Graham trained at Pinewood Studios along with AL Calder and Doug Skene. Successful graduates from the course at Pinewood received the rank of Sgt., and were assigned to London to film investitures, parades, army training exercises, and army related events in England and Scotland.

After the Normandy invasion, additional cameramen were requested and Sgt. Campbell was sent by ferry to Ostend, Belgium. Assigned to the 4th Armoured Division, he travelled through Brussels and on toward Holland, following the main advance of the Canadians and Allies in Northwest Europe.

The war was on its last legs and Graham and his Unit celebrated the end of the war in a small town (Varel) outside of Wilhelmshaven, Germany. He later covered the Victory Parade in Berlin in July 1945.

Graham returned to Canada on the Queen Elizabeth in November of 1945. He continued as an illustrator at RGB, and later worked at Art Associates before going solo as a freelance illustrator.

Graham retired in 1991, and I first came in contact with him in May 2008, where I first interviewed him at his home in Richmond Hill, Ontario. Graham, along with the remaining surviving members of the CFPU at the time, was awarded the CSC COMBAT CAMERA AWARD, a special achievement award to the Canadian Army Film and Photo Unit (CFPU) in 2010. The CSC award recognizes “the outstanding achievements of the CFPU during the war, in honour and remembrance of the courageous cameramen of the Second World War.”

As a member of the Unit, Graham’s job was to take motion picture footage of the men and women of the Canadian Forces overseas during WWII. Some of his footage appears in the Canadian Army Newsreels.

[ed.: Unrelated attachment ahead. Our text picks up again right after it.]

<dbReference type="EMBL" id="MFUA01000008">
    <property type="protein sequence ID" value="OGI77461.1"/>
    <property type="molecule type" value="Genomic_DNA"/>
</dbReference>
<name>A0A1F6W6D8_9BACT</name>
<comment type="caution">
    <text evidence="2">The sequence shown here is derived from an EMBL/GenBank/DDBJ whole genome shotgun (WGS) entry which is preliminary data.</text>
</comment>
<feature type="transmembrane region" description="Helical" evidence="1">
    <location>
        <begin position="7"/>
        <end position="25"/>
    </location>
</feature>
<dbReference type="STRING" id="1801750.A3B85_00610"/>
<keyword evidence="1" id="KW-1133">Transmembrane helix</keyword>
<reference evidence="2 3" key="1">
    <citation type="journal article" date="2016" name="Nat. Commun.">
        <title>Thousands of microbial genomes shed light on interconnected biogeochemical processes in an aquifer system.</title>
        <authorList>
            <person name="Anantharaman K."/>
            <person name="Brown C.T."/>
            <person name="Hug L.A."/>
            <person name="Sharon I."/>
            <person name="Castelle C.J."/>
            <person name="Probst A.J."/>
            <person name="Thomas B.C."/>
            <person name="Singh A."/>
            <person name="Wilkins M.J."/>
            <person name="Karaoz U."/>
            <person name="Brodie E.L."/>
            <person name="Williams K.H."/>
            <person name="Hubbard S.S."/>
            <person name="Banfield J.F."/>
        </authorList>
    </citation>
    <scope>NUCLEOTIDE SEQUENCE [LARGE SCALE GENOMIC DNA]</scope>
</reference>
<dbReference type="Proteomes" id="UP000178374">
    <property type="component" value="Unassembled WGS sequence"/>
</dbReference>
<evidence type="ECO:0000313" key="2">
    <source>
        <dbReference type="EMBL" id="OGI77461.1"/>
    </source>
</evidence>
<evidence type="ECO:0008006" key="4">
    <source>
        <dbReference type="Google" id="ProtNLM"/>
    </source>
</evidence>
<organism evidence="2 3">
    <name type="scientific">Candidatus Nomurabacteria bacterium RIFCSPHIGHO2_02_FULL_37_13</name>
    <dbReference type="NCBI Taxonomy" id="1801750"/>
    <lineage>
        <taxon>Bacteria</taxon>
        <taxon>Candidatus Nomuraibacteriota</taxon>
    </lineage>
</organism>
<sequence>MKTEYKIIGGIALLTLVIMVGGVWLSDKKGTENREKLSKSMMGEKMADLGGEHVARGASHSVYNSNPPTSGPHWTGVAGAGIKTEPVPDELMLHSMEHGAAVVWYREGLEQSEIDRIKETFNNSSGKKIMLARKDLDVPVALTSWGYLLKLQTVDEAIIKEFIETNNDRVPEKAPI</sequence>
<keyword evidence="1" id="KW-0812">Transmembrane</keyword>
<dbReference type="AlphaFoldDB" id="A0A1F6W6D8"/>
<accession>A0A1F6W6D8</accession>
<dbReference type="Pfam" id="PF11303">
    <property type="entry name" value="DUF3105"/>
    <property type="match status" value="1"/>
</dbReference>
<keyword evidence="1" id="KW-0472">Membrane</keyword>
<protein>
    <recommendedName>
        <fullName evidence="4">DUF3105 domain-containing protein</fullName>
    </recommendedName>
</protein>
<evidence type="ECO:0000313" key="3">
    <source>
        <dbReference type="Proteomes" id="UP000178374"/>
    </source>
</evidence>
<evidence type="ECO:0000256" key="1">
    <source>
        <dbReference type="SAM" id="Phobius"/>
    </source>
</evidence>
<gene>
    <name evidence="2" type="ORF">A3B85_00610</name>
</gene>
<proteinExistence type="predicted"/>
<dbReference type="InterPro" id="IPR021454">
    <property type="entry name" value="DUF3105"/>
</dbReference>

“Produced by, of, and for the Canadian Army, the Canadian Army weekly Newsreel is your newsreel. Its job is to portray faithfully the life of Canadian soldiers wherever they may be. They are shown from front line theatre to headquarters in Canada, to keep you posted on the deeds of Canada’s fighting Army.” SOURCE: Canadian Army Newsreel Issue No. 49, War Amps of Canada.

I want to thank the entire Campbell family for their hospitality.

Graham will be sorely missed.

D-Day Discoveries: 75 Years After

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75 years ago, in the early morning of June 6th, 1944, Sgt. Bill Grant, Canadian combat cameraman of the Canadian Army Film & Photo Unit, emerged from the fog to land at Bernières-sur-Mer, to record some of histories most memorable scenes of the Allied invasion of France, known as D-Day.

Packed away in storage since the end of the war, history is revisited, as Tom and Karen Grant flip through their father’s scrapbooks, and binders of photographs, to showcase the life of their father, Bill Grant.

As well, new discoveries are uncovered and shared with the family that chronicle Sgt. Grant’s movements off the beaches of Juno, and into the homes of the liberated French.